A brutal rape and murder has galvanised women to protest and draw attention to gender-related crime. But this is a country where patriarchy runs deepAs a high-school student in Turkey, whenever I took the bus I would make sure to keep an open safety pin in my hand – to poke molesters with. By the time I started university, I was carrying pepper spray in my bag, as did many of my female friends. We spoke about these things among ourselves, quietly. Today, Turkey’s women are publicly sharing stories of sexual harassment, opening up and speaking out. We are worried. We are mourning. At the same time, we are angry.
A senior delegation from the European Bank for Reconstruction and Development (EBRD), led by President Sir Suma Chakrabarti, will visit Turkey on Feb. 19-20
Why do the inhabitants of an EU country prefer to keep cash amounting to ca. 6% of GDP hidden at home? Badly burnt after the banking collapse in March 2013 Cypriots neither trust their government nor banks to keep their money safe. After following from afar the events in Cyprus I recently visited the island. Many Cypriots feel that the banking collapse is now only history and no point thinking about it. But that is far from the truth: as long as neither Cypriots nor the other EU countries know the whole Cypriot saga it can neither provide lessons nor a warning; and the mistrust lingers on. In addition to a public investigation of what really happened and why, write-downs of household debt and a functioning insolvency framework Cypriots desperately need one thing: hope for the future.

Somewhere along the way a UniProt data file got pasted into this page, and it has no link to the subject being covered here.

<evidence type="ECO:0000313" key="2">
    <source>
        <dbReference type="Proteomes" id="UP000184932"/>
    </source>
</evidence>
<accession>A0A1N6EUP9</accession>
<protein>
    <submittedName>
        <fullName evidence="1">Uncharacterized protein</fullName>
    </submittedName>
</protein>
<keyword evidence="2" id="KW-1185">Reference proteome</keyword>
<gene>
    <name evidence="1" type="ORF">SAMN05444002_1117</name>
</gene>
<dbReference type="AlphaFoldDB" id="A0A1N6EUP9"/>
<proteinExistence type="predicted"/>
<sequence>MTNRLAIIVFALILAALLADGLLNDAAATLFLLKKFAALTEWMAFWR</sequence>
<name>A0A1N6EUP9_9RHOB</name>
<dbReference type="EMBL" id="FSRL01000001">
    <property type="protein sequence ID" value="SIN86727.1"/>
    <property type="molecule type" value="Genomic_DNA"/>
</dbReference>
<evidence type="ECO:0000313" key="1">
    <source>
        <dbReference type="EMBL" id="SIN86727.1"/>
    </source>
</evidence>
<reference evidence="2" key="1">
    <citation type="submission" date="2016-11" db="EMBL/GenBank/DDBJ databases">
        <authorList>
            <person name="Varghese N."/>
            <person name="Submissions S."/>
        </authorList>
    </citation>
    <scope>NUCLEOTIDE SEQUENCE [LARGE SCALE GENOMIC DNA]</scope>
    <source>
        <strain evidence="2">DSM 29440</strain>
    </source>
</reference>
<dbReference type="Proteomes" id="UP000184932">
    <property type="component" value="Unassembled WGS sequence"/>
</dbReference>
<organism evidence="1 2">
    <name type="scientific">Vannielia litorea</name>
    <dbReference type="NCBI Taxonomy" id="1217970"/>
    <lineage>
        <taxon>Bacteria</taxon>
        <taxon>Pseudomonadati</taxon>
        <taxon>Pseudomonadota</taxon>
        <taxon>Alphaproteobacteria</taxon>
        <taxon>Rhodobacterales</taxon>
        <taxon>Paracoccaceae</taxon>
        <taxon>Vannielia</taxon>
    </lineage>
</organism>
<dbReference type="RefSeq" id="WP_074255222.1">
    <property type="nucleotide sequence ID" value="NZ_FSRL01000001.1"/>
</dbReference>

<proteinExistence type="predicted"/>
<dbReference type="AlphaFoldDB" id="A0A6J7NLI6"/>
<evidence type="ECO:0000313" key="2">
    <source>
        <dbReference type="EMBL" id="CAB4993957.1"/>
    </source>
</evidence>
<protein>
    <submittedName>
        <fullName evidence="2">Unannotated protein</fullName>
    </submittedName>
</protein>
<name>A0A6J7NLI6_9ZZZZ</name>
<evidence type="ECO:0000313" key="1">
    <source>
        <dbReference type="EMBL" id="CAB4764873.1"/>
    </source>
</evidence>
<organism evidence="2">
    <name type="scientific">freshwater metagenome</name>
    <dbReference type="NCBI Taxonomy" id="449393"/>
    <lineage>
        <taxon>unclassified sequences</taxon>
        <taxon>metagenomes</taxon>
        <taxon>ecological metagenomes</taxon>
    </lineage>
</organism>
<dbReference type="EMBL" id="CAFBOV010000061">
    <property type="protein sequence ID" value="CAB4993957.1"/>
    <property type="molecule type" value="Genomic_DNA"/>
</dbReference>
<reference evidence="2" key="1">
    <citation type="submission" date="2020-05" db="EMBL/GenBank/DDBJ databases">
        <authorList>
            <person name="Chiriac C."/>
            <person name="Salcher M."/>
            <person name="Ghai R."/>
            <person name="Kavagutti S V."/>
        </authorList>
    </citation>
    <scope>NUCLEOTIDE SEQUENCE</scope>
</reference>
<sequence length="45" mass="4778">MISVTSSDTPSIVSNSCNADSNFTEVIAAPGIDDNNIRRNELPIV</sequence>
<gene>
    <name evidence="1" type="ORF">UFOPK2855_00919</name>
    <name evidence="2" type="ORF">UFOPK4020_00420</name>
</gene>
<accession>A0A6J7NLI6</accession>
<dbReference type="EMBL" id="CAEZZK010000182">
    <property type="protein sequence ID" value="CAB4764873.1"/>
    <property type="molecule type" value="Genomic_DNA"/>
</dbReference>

Families of the victims of 2011 Uludere air strike massacre have demanded that retired Col. Aygün Eker provide testimony in the case after the soldier said he had warned his superiors that the targets were civilians, not outlawed Kurdistan Workers’ Party (PKK) members.
Squatters on unregistered plots of land have paid 7 billion Turkish Liras ($2.9 billion) to the Turkish Treasury to register their ownership in the past year, the Turkish Finance Ministry said Feb. 17.
An article published on the website of Turkmenistan’s oil and gas ministry Monday attacked Russia’s energy giant Gazprom, calling the company an unreliable partner for the reclusive Central Asian state.